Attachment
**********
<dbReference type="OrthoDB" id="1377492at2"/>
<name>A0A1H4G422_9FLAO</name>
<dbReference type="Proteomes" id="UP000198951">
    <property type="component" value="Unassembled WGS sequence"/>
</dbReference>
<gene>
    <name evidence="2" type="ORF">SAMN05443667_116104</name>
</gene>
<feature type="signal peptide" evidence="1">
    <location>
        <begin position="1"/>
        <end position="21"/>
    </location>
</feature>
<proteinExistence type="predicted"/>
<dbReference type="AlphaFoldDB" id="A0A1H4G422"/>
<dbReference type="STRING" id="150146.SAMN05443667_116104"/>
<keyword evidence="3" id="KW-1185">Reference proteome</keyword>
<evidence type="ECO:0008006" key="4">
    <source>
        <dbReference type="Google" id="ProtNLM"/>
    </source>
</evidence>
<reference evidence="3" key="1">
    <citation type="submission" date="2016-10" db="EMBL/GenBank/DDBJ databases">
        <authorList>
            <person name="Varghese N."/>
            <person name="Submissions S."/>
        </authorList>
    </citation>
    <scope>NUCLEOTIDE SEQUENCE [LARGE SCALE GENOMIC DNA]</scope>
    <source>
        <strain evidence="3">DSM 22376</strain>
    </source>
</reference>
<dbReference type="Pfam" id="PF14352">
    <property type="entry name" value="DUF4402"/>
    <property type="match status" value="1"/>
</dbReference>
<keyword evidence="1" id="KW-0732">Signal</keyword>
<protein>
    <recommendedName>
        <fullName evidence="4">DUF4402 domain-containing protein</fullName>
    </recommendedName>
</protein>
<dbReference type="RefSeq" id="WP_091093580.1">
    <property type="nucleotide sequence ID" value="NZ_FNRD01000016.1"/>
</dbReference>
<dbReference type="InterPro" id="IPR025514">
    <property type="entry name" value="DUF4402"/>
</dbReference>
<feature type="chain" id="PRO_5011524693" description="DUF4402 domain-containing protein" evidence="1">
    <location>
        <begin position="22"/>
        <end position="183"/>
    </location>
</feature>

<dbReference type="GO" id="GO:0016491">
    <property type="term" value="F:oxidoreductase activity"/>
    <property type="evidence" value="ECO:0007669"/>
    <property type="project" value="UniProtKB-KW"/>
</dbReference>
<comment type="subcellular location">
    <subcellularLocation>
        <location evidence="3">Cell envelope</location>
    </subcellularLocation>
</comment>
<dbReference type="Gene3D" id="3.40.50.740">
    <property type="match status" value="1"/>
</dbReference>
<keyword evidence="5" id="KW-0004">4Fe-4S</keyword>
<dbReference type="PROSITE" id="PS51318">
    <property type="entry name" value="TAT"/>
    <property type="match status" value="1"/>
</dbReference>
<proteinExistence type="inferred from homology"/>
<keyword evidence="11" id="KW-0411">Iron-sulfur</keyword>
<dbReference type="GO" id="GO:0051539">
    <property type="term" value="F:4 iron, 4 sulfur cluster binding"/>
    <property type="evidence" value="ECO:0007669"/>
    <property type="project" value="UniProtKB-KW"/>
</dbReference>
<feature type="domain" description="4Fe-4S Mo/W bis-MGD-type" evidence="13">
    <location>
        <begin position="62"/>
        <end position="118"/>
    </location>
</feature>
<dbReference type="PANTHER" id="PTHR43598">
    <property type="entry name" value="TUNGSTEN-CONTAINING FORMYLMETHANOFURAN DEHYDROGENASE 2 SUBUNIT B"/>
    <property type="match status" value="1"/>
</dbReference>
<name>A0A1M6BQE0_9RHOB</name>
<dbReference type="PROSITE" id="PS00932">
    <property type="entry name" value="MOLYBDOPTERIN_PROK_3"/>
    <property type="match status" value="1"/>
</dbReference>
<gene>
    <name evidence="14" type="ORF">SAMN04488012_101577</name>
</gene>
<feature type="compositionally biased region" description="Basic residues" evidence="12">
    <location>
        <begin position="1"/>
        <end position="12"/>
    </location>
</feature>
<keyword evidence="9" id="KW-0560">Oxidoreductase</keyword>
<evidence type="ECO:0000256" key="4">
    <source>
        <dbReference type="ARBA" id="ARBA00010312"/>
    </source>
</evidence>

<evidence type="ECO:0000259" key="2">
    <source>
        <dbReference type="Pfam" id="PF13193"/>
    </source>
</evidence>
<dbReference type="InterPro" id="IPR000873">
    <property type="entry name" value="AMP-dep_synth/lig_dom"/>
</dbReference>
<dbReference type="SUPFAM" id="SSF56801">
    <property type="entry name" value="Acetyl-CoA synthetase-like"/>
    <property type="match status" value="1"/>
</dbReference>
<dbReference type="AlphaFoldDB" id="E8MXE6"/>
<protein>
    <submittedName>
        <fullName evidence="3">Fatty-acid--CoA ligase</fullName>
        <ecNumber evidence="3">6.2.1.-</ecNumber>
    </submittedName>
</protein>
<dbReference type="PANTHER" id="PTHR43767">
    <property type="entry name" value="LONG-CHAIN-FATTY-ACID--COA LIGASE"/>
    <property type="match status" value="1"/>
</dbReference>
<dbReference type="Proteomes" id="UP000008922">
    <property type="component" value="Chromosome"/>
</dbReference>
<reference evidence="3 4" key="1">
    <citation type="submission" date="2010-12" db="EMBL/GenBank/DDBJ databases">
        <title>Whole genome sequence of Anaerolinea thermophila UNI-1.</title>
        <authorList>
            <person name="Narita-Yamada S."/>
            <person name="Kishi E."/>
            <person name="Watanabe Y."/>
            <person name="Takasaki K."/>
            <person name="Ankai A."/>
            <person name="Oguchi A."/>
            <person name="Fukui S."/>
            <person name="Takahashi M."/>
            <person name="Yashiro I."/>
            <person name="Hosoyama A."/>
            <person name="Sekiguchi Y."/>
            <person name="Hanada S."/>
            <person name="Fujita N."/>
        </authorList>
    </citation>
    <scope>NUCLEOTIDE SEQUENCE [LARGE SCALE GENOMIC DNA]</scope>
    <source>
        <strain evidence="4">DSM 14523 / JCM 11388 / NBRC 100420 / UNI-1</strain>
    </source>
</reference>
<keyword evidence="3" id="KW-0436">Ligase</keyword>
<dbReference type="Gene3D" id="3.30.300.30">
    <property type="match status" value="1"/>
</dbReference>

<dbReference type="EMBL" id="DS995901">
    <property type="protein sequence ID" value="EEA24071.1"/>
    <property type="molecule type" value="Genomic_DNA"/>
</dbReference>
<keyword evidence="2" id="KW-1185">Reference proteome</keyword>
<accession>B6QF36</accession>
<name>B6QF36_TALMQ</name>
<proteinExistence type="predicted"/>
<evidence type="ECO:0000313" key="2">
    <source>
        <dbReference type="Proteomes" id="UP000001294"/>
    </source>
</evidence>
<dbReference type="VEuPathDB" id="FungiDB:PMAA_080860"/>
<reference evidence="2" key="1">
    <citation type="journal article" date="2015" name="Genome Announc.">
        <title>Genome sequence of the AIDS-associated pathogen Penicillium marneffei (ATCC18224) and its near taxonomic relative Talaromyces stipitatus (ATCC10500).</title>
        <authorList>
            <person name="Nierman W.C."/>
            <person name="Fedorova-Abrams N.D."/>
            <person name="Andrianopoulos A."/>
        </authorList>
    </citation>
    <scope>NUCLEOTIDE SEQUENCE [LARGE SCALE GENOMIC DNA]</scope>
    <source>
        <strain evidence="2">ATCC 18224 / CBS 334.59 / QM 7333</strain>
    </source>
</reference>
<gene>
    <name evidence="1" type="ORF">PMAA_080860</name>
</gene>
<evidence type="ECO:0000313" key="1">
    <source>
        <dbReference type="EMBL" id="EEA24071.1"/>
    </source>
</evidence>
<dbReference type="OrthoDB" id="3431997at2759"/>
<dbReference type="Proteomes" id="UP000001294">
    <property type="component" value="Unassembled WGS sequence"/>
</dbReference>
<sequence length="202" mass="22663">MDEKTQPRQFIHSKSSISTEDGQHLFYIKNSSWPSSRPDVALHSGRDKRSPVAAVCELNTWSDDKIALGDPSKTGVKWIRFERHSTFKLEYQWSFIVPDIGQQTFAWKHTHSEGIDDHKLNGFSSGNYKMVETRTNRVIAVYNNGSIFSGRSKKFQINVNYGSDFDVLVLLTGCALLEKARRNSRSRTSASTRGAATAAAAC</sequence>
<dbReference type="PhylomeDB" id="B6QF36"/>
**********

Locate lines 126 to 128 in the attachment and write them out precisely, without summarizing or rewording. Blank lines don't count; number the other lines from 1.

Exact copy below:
<protein>
    <submittedName>
        <fullName evidence="3">Fatty-acid--CoA ligase</fullName>